For the modern restaurant, data is power. Data can tell you approximately how much beef you need to purchase for a typical Saturday evening shift, and it can tell you how many employees to put on the schedule for that evening, and perhaps most crucial of all—it can tell you what percentage of customers are ordering a beef entree, where they come from, and how likely they are to return on the following Saturday night.
But despite the importance of data, it remains largely an untapped opportunity for operators. In fact, according to the 2023 Restaurant Technology Outlook survey recently released by Nation’s Restaurant News, seven out of 10 operators question whether they're optimizing the customer data they already source. Only one-third of operators believe that they’re definitely or probably optimizing data overall, while 43% of operators say the opposite.
So, how can operators turn this trend around and begin educating themselves to better optimize performance and customer satisfaction?
While we will cover other types of data (including employee-facing, supply chain, and security data) moving forward, right now we’ll be focusing on how to best collect, optimize and use customer-facing data to your advantage.
“The most advanced operators understand that guest data is their lifeblood, and that it should be used not only for marketing, not only for operations, but for improvement across the entire operation,” William Wilson, CEO of Bloom Intelligence, an AI-powered restaurant marketing platform, said. “[...] I don't go out and make decisions around any of the businesses that I own and operate based upon my gut […] We measure everything, from selling cycle to customer reviews. This allows us to make intelligent decisions. Otherwise, you’re just playing in the dark.”
How do I collect data?
Likely, you are already collecting plenty of customer data through multiple mediums. From the moment a customer orders food through first-party delivery or makes a reservation, you get some data through them. Even if all they do is walk in through the door and swipe their credit card or pay through Apple Wallet, you can collect information about them (including name, phone number, zip code, etc.), through what Peter Dougherty, executive vice president and general manager of hospitality of POS platform Lightspeed, calls “customer touchpoints.” These simple interactions are already part of the day-to-day operations of a restaurant, but you can also go even further in your initial reactions with customers to begin to build a profile on them:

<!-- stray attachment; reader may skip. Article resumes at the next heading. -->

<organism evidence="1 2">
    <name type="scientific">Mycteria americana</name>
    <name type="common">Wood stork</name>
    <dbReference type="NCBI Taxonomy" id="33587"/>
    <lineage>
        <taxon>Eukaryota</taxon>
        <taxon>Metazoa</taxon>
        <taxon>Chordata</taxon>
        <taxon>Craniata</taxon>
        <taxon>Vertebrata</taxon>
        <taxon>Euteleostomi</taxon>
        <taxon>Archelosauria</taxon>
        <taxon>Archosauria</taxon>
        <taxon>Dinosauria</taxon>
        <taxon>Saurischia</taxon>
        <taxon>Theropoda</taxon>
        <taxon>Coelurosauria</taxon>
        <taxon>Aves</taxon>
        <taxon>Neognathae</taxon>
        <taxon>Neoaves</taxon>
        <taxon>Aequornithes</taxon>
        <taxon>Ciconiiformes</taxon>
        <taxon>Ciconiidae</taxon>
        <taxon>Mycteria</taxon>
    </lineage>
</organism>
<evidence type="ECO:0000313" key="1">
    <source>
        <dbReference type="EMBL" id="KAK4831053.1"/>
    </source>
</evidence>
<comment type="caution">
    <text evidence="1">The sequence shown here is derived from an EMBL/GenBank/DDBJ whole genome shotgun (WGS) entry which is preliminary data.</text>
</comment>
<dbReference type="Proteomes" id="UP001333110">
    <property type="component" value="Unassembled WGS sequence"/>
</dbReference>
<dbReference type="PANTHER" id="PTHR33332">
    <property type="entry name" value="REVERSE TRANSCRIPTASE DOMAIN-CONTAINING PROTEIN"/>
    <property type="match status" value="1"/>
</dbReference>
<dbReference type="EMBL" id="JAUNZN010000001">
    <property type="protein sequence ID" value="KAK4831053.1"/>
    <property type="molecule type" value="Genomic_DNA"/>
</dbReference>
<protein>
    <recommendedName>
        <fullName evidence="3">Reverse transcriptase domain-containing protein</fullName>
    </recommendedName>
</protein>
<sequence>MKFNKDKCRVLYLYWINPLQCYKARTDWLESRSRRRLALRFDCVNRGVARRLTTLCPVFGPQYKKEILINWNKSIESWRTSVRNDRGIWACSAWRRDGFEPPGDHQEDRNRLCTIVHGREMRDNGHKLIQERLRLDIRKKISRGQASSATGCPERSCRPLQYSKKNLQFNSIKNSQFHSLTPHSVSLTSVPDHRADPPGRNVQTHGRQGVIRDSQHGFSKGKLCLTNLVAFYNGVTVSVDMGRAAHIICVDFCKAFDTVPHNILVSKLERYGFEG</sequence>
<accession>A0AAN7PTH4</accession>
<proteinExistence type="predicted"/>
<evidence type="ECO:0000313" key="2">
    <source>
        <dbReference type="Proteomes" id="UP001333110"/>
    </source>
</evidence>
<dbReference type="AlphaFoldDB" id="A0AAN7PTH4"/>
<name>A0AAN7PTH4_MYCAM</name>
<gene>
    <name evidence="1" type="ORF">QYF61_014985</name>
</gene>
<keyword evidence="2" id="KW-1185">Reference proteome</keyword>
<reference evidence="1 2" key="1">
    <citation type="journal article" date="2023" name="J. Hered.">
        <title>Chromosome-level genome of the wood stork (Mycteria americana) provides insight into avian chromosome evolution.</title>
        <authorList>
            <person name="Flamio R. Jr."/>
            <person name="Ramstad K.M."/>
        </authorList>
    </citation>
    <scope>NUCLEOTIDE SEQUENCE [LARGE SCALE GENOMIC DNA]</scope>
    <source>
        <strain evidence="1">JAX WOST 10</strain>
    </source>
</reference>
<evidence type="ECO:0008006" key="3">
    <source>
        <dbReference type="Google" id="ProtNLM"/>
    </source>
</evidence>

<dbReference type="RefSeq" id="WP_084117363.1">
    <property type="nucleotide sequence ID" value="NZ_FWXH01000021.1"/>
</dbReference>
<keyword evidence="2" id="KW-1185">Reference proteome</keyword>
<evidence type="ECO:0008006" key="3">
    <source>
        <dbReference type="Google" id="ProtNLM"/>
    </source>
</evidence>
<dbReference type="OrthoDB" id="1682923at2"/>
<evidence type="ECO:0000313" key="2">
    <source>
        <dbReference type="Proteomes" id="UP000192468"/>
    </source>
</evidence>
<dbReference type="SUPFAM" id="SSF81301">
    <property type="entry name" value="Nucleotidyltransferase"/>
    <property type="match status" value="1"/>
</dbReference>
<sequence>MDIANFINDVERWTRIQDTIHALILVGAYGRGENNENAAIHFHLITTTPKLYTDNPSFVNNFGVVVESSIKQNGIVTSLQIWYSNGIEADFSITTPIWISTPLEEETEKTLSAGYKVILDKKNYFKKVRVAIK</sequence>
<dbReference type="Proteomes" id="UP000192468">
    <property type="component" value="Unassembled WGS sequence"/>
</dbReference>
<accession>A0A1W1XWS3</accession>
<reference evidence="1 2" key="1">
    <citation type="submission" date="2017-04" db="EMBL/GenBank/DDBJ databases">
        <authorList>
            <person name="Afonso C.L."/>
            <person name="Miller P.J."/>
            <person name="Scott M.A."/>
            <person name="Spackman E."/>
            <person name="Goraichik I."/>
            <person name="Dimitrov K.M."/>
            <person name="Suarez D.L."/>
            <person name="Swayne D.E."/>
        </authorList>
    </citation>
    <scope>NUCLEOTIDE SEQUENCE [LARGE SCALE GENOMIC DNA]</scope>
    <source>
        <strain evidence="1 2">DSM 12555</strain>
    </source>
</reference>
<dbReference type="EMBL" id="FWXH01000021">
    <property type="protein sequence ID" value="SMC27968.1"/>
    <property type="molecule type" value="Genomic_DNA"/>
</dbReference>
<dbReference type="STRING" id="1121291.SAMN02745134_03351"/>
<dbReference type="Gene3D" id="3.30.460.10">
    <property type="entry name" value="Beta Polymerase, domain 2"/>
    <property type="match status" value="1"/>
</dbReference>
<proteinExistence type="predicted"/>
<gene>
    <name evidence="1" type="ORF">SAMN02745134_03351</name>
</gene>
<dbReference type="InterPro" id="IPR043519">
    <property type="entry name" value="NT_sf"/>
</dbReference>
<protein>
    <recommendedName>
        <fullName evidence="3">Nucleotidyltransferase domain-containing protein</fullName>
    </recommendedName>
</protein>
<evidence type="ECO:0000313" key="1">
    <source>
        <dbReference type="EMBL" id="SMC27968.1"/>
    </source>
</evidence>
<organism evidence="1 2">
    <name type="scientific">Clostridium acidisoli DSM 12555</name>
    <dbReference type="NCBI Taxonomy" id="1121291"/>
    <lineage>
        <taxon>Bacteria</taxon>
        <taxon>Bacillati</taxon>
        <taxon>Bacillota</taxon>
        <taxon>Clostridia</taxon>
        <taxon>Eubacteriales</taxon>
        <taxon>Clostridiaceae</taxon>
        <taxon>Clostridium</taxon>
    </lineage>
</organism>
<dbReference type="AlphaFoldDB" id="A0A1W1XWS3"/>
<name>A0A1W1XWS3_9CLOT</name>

“When a customer walks into your restaurant, the key factors you have to know are have they been here before, how much do they spend in my restaurant, and what are their dining preferences? Do they usually order chicken or fish? Red or white wine?” Dougherty said. “It’s about understanding diner preferences not by asking them these questions outright but by having your POS [or data tools] build a profile of them without them even realizing it’s happening.”
By building customer profiles via your point of sales system, you can couch “recency and frequency” of guest visits and start to infer customer behavior. But if the only way you learn information about customers is when they swipe a credit card at your restaurant, you’re missing out on opportunities. According to the NRN tech survey, most operators (58%) get their customer data from daily transactions or from loyalty programs (53%).
For some, email marketing (47% of survey respondents) – or the more modern versions of these marketing tools: SMS and push notifications — is an opportunity to both collect data about customers through collecting their email addresses, and using profiles you’ve built on them based on their ordering habits to start utilizing data to create more personalized digital experiences for guests.
How do I use data to drive digital marketing tactics?